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Bayeux Tapestry

The most famous depiction of the Battle of Hastings is the Bayeux Tapestry. A hugely impressive and unique piece of artwork which tells a lot of the story of the conflict, from when Harold visited Normandy in 1064, to when William defeated Harold and the English Army retreated.

The embroidery is approximately 70 metres (230 feet) long and 50 centimetres (20 inches) deep and is currently displayed in the Musée de la Tapisserie de Bayeux at Bayeux in Normandy.


A lot of people - although not everyone - believe the Tapestry was made in England to be transferred to Normandy. The English had an excellent reputation for embroidery. It shows us a lot about the horrors of war as well as trying to show why God had favoured William. Do remember that everyone in the eleventh century was supposed to believe in the Christian God!

The Tapestry tells the story of the battle and was created reveal this story to people who could not read. Little is known about the creation of the Tapestry, but it has been estimated to have been created in the 1070s by William’s half-brother, Bishop Odo of Bayeux. The Tapestry is split into 13 sections and then again into scenes, with each part telling its own stories – of the people, the battles and the victory of William the Conqueror.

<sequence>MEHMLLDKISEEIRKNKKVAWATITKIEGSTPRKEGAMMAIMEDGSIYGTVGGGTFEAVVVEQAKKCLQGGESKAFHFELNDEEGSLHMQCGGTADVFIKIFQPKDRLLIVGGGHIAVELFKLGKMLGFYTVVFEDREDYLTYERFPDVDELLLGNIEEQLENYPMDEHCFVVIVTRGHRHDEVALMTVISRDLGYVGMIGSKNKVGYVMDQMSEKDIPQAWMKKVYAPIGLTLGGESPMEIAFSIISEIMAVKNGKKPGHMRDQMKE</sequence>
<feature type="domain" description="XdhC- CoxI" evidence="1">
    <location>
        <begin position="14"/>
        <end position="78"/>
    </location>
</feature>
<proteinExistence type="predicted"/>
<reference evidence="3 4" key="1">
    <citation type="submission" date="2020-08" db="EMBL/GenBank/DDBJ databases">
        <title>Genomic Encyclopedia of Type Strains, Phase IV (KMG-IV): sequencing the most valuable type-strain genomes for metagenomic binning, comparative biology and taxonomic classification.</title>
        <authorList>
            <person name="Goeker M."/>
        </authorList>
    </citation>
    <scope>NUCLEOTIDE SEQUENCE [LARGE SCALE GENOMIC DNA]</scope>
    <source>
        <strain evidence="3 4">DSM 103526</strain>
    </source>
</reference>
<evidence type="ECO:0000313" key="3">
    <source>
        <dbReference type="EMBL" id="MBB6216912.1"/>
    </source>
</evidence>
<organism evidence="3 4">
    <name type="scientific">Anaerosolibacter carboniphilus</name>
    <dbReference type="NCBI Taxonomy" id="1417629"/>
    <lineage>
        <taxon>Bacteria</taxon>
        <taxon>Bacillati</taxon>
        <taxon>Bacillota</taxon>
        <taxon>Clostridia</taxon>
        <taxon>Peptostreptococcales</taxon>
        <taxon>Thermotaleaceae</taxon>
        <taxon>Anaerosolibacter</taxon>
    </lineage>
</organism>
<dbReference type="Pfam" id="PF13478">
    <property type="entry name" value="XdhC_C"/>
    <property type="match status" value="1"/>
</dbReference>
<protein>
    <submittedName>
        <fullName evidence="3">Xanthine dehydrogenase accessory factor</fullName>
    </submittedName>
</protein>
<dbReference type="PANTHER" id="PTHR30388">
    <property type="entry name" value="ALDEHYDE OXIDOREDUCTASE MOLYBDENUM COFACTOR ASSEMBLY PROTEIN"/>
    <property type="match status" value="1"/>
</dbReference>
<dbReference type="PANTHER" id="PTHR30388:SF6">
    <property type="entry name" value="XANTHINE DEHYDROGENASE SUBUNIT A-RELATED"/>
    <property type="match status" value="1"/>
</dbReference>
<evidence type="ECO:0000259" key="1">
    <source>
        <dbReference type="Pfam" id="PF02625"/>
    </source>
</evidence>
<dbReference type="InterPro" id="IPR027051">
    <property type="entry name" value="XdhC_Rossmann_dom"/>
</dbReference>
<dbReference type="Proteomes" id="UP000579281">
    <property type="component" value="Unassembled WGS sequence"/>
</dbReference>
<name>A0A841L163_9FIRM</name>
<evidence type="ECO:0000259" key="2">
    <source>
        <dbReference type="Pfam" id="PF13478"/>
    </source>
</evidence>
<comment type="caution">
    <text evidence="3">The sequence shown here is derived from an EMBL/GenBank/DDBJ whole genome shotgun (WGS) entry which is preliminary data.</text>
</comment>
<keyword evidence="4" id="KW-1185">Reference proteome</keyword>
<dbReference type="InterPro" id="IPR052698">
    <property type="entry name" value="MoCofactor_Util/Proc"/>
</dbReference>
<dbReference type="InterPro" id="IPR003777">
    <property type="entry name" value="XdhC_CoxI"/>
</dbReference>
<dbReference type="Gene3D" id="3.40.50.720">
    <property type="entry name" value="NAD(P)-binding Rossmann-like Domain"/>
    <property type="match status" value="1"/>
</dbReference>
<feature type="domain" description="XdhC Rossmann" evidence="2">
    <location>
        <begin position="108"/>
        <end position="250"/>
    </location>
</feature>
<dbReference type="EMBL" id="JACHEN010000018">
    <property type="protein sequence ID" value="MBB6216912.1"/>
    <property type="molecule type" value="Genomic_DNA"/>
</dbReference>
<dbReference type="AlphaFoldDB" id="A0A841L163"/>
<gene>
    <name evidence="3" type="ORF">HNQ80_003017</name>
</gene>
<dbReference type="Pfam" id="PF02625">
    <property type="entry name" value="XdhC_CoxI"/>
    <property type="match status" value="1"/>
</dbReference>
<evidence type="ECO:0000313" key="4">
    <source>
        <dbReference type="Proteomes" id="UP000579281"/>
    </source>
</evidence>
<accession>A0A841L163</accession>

Bayeux Tapestry SCENE 1 - EDWARD IS KING


The original Tapestry features as many as 620 human figures, 33 buildings, 37 ships and 37 trees or groups and trees, with 57 Latin inscriptions. And lots of animals! See here for the involvement of animals in the Battle of Hastings

The Tapestry it depicts many personal stories – perhaps of people who you would not have expected to be involved with the Battle of Hastings, in particular women and children. There are three women and one child portrayed in the Bayeux Tapestry. See young people to see more about the story of the child from the Bayeux Tapestry.

 

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DID YOU KNOW...?

The Bayeux Tapestry is not fully complete!

The Tapestry ends with the Anglo Saxons being chased by the Normans - however most people believe that the final scene would have been William the Conqueror being crowned as the King of England on Christmas Day 1066